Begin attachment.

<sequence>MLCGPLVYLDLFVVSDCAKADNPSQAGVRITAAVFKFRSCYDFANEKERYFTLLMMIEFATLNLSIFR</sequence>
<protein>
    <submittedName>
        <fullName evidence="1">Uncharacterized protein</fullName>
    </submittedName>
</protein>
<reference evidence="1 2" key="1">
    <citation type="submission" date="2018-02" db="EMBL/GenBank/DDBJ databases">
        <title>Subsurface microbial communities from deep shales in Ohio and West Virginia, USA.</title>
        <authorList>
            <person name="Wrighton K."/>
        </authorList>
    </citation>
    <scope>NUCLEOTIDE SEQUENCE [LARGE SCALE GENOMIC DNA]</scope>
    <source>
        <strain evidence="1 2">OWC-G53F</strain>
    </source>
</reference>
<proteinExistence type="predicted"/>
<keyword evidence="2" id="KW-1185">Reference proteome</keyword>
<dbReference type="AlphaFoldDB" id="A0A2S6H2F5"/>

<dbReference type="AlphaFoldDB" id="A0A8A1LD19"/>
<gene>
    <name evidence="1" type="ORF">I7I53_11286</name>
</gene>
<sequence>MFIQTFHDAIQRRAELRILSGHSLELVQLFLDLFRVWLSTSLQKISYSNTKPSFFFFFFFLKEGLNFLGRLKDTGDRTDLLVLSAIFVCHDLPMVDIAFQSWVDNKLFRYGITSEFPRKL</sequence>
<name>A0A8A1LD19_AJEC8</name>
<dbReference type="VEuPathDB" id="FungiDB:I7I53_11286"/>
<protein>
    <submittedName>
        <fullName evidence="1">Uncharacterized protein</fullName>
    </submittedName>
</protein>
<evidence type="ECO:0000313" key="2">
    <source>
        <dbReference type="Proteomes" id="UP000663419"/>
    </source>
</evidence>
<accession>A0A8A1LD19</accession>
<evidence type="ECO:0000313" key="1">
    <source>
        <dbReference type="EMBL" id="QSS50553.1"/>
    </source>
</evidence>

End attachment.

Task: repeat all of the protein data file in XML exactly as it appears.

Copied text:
<sequence>MLCGPLVYLDLFVVSDCAKADNPSQAGVRITAAVFKFRSCYDFANEKERYFTLLMMIEFATLNLSIFR</sequence>
<protein>
    <submittedName>
        <fullName evidence="1">Uncharacterized protein</fullName>
    </submittedName>
</protein>
<reference evidence="1 2" key="1">
    <citation type="submission" date="2018-02" db="EMBL/GenBank/DDBJ databases">
        <title>Subsurface microbial communities from deep shales in Ohio and West Virginia, USA.</title>
        <authorList>
            <person name="Wrighton K."/>
        </authorList>
    </citation>
    <scope>NUCLEOTIDE SEQUENCE [LARGE SCALE GENOMIC DNA]</scope>
    <source>
        <strain evidence="1 2">OWC-G53F</strain>
    </source>
</reference>
<proteinExistence type="predicted"/>
<keyword evidence="2" id="KW-1185">Reference proteome</keyword>
<dbReference type="AlphaFoldDB" id="A0A2S6H2F5"/>

<dbReference type="AlphaFoldDB" id="A0A8A1LD19"/>
<gene>
    <name evidence="1" type="ORF">I7I53_11286</name>
</gene>
<sequence>MFIQTFHDAIQRRAELRILSGHSLELVQLFLDLFRVWLSTSLQKISYSNTKPSFFFFFFFLKEGLNFLGRLKDTGDRTDLLVLSAIFVCHDLPMVDIAFQSWVDNKLFRYGITSEFPRKL</sequence>
<name>A0A8A1LD19_AJEC8</name>
<dbReference type="VEuPathDB" id="FungiDB:I7I53_11286"/>
<protein>
    <submittedName>
        <fullName evidence="1">Uncharacterized protein</fullName>
    </submittedName>
</protein>
<evidence type="ECO:0000313" key="2">
    <source>
        <dbReference type="Proteomes" id="UP000663419"/>
    </source>
</evidence>
<accession>A0A8A1LD19</accession>
<evidence type="ECO:0000313" key="1">
    <source>
        <dbReference type="EMBL" id="QSS50553.1"/>
    </source>
</evidence>